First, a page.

Last month, PPB Advisory’s managing partner David Webb addressed some early warning signs that could signal business trouble for SME (small and medium enterprise) owners.
But what happens if you’ve missed some of those telltale signals? Can your business still survive? The good news, according to Webb, is that there are a number of options available to business owners who are experiencing difficulty.
There are numerous factors that will aid in dictating your course of action; however it’s important to identify the severity of your situation from the outset.
Identifying the level of creditor pressure that you’re experiencing is a good indication of how severe your situation is, and how best to respond.
Webb offers three possible scenarios and the best course of action.
1. When creditor pressure is low
You’ve identified some issues, or you may be noticing a few more phone calls from suppliers, but thankfully your business relationships are still intact, you have the ability to manage your stakeholders, employee morale is still high and you’re up to date with your payments to the IRD.
Webb says that in order to turn your business around in this scenario, it is important that business owners direct their time and money towards specific areas of focus.
According to the New Zealand Institute of Economic Research’s (NZIER) review of MYOB’s Business Monitor research data between 2009 and 2012, SMEs can learn some key lessons in business rebuilding strategy from the global financial crisis. Surprisingly, the traditional cost-cutting and margin-increasing measures aren’t top of the list.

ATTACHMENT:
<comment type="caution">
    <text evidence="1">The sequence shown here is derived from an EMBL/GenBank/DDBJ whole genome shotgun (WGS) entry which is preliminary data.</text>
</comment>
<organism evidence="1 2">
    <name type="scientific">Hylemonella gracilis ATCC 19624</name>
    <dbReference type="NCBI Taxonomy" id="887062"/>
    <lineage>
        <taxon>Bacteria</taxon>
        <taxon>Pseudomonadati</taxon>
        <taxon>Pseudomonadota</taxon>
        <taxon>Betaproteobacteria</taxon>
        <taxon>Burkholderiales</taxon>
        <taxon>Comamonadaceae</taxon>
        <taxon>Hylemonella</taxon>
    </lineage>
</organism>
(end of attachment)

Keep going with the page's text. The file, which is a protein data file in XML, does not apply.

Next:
The report suggests that SME owners should focus first on growing market share. This should be achieved through a combination of customer acquisition and retention.
“It’s important to take on your competitors at every opportunity and drive market share. Maintaining margins on existing business is crucial, and if this is achieved, then any new business will ultimately contribute to the bottom line. This may mean decreasing your margin on new business in the short term, which can be re-addressed in the future when you have proven your worth to the customer,” says Webb.
Keeping your current customers happy, and not looking elsewhere, is just as important. This can be done through relationship building activities, ensuring impeccable service or through special price offers.
“While this may reduce your margin in the short-term, it’s an important strategy to ensuring the revenue is retained long-term,” says Webb.
Another key focus should be consistent investment in marketing.
“Often, when things get tough, marketing is the first thing to go,” says Webb. “Instead, business owners should be looking for more effective ways of marketing for a better return on investment.”
Online marketing channels, such as social media or website banners, can enable businesses to be more targeted with their advertising in a more cost effective way than traditional advertising.
Next on the priority list is continued investment in your front-line sales staff, ensuring that they are motivated and enabled to do their jobs. Staff retention and investment in human capital will ensure you keep a competitive advantage when things are tough. Also, ensuring all staff are kept up to date on any changes affecting them, will help with gaining their buy-in from the outset.
“Having effective IT systems such as a successful website and processes for financial reporting, ordering and logistics are also key to business success,” says Webb.
He emphasises the importance of business owners taking a step back from day-to-day operations and focusing on the business’s strategic direction.
“Stop working in the business and start working on the business,” he says. “Redefine your business strategy so you have a clear, long-term plan for building market share and turning your business around.”